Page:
# Non-Linear Pharmacokinetic Models

## Dosing Approaches

### First dose

One approach is to use the population values for Vm and Km. For phenytoin we could use population values of Vm = 7 mg/kg/day and Km = 5 mg/L. Aiming at 15 mg/L for Cpaverage with a patient weight of 80 kg Equation 21.5.1. can be used to estimate the 'first' dose. Equation 21.5.1 Dosing Rate versus Cpaverage Probably better to start out low since toxicity is more probable above 20 mg/L.

### Second dosing regimen

That is after giving a continuous dose regimen to steady state, measure plasma concentration and adjust dose. For example if after 420 mg/day, Cpaverage is 20 mg/L then a downward adjustment would be necessary. If we assume that the Km is close to the average value of 5 mg/L we can estimate Vm from the equation above or   thus a new dose rate can be calculated approximately 400 mg/day. Note: A reduction in dose of 20 mg/day (5 %) is calculated to give a 5 mg/L change (25 %) in Cpaverage.

Another approach at this point could be the use of the "Orbit Graph" method described by Tozer and Winter, 1992, redrawn from Vozeh, S. 1981. This method uses data previously derived from a patient population to construct shapes, orbit representing 50, 75, 90,95 and 97.5% of the population values of Vm and Km. Plotting this information with one data point allows the estimation of a second doing regimen.

### Third dosing regimen

If we already have two steady state plasma concentrations after two different dose rates we can solve Equation 21.5.1 for the two parameters, Vm and Km. This assumes that the patient is fully compliant. using simultaneous equations.

With Cpaverage, 1 = 8.0 mg/L and Cpaverage, 2 = 27.0 mg/L for R1 = 225 mg/day and R2 = 300 mg/day 225 • Km + 225 • 8 = 8 • Vm (1)

and

300 • Km + 300 • 27 = 27 • Vm (2)

or multiplying (1) x 300

300 • 225 • Km + 300 • 225 • 8 = 300 • 8 • Vm (3)

and multiplying (2) x 225

300 • 225 • Km + 300 • 225 • 27 = 225 • 27 • Vm (4)

subtracting (4) - (3)

300 • 225 • (27 - 8) = (225 • 27 - 300 • 8) • Vm and With these Vm and Km values we can now calculate a new, better dosing regimen.

Calculator 21.5.1 Calculate Vm and Km from Two Steady State Cpaverage Values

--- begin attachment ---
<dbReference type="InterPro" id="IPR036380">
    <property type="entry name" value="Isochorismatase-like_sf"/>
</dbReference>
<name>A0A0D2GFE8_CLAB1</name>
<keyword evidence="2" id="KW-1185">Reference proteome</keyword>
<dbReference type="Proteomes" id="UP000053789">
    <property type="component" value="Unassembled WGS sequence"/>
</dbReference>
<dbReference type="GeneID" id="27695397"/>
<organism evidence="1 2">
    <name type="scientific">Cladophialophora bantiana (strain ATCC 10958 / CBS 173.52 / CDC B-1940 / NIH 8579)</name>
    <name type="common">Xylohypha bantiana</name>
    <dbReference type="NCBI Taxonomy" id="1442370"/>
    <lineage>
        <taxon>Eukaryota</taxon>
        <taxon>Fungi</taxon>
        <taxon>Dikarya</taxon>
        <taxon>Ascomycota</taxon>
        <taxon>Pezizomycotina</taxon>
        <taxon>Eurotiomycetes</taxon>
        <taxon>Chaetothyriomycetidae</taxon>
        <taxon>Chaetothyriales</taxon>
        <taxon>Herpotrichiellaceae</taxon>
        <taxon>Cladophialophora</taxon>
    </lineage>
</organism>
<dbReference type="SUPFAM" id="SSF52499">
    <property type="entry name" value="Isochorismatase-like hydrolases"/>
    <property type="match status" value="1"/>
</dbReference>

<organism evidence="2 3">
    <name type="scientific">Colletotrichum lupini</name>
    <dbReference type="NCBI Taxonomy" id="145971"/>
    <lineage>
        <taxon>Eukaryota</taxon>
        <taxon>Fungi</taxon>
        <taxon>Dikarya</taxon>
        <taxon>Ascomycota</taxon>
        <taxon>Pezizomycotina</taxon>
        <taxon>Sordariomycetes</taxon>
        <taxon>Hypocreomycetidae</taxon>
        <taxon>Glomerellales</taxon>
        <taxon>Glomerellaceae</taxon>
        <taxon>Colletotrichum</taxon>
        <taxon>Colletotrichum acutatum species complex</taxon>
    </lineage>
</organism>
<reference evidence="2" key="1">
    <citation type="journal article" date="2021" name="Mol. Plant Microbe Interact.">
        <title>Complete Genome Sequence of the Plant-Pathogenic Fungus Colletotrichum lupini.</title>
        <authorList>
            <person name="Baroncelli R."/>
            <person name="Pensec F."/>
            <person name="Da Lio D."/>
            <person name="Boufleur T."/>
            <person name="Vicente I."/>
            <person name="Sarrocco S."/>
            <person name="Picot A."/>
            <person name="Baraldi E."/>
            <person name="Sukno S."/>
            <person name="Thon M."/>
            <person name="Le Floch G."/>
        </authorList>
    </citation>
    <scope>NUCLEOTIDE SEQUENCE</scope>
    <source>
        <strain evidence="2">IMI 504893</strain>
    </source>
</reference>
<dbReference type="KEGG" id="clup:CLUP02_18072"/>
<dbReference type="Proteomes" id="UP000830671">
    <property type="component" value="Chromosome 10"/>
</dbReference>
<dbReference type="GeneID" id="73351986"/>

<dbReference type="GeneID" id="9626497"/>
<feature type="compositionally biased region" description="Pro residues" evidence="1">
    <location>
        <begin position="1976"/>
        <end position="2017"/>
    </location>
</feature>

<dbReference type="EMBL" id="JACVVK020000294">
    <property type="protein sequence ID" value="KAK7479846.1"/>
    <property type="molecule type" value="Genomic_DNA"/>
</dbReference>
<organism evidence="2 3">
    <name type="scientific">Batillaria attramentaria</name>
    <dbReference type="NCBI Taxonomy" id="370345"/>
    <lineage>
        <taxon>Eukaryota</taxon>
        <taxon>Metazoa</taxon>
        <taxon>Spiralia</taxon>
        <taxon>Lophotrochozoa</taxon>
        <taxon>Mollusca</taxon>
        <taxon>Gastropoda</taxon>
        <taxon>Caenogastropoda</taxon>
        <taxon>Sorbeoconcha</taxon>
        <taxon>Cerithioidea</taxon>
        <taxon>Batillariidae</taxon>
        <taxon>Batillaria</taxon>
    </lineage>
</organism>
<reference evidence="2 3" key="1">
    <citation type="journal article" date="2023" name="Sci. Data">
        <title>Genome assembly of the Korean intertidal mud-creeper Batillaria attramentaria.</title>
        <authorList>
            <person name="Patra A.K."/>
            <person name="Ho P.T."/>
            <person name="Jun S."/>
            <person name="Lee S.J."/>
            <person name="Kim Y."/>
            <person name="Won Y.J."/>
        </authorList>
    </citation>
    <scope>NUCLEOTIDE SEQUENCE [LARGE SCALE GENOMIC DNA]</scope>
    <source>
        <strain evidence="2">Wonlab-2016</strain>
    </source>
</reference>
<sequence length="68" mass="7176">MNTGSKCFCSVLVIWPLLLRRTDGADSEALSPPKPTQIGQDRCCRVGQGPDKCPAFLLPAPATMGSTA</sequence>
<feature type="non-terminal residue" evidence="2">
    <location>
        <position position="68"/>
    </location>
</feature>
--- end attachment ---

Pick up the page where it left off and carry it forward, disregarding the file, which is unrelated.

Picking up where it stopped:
First Dose Rate: First Average Cp: Second Dose Rate: Second Average Cp: Km is: Vm is:

Error Message Value is not a numeric literal probably means that one of the parameter fields is empty or a value is inappropriate.

### Graphical methods

There are a number of graphical methods which have been described for when you have data from two or more dosing intervals. Basically these rely on converting the equations mentioned above into a straight line form which can be plotted to give the Vm and Km as a function of the intercept and/or slope. Again, steady state, average concentrations are required with the patient fully compliant. Some of these methods have been reviewed by Mullen and Foster, 1979. They found that iterative computer analysis was the best method, followed by a plot of Cpaverage versus Cpaverage/Dose (Equation 21.5.2), and this was followed by a direct linear plot method. Since the direct linear plot method was the least complicated and required no calculations these authors thought it should be quite useful. Equation 21.5.2 Equation for Cpaverage versus Cpaverage/Dose

#### Direct Linear Plot Method

This method, described by Mullen, 1978, involves plotting Dose and Cpaverage data points on linear graph paper. The y-axis represent Dose and Vm while the x-axis represents Km in the positive direction and Cpaverage in the negative direction. This is shown in Figure 21.5.1. Figure 21.5.1 Linear plot of Dose, Vm versus Km, Cpaverage

After a dose of 256 mg/day and 333 mg/day the steady state Cpaverage values were measured to be 7 and 20 mg/L, respectively. These data are represented as the red and blue lines, respectively. These lines intercept at 4,400 which provide a value of Km and Vm of 4mg/L and 400 mg/day, respectively. If we were aiming for a Cpaverage value of 15 mg/L this point on the x-axis could be connected with the intersection of the red and blue lines by drawing the green line. The intersection of the green line with the y-axis provides the required dose of 316 mg/day. Various dose and expected Cpaverage could be estimated from the intersection of the red and blue lines.

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References
• Tozer, T.N. and Winter, M.E. 1992 Chapter 25, "Phenytoin" in Applied Pharmacokinetics, 3rd. ed., Evans, W.E., Schentag, J.J., and Jusko, W.J. ed., Applied Therapeutics, San Francisco, CA Figure 25-11, p 25-31
• Vozeh, S. et al. 1981 Predicting individual phenytoin dosage, J. Pharmacokin. Biopharm., 9, 131-146
• Mullen, P.W. and Foster, R.W. 1979 Comparative evaluation of six techniques for determining the Michaelis-Menten parameters relating phenytoin dose and steady-state serum concentrations, J. Pharm. Pharmacol., 31, 100-104
• Mullen, P. W. 1978 Optimal phenytoin therapy: a new technique for individualizing dosage. Clin. Pharmacol. Ther., 23(2), 228–232

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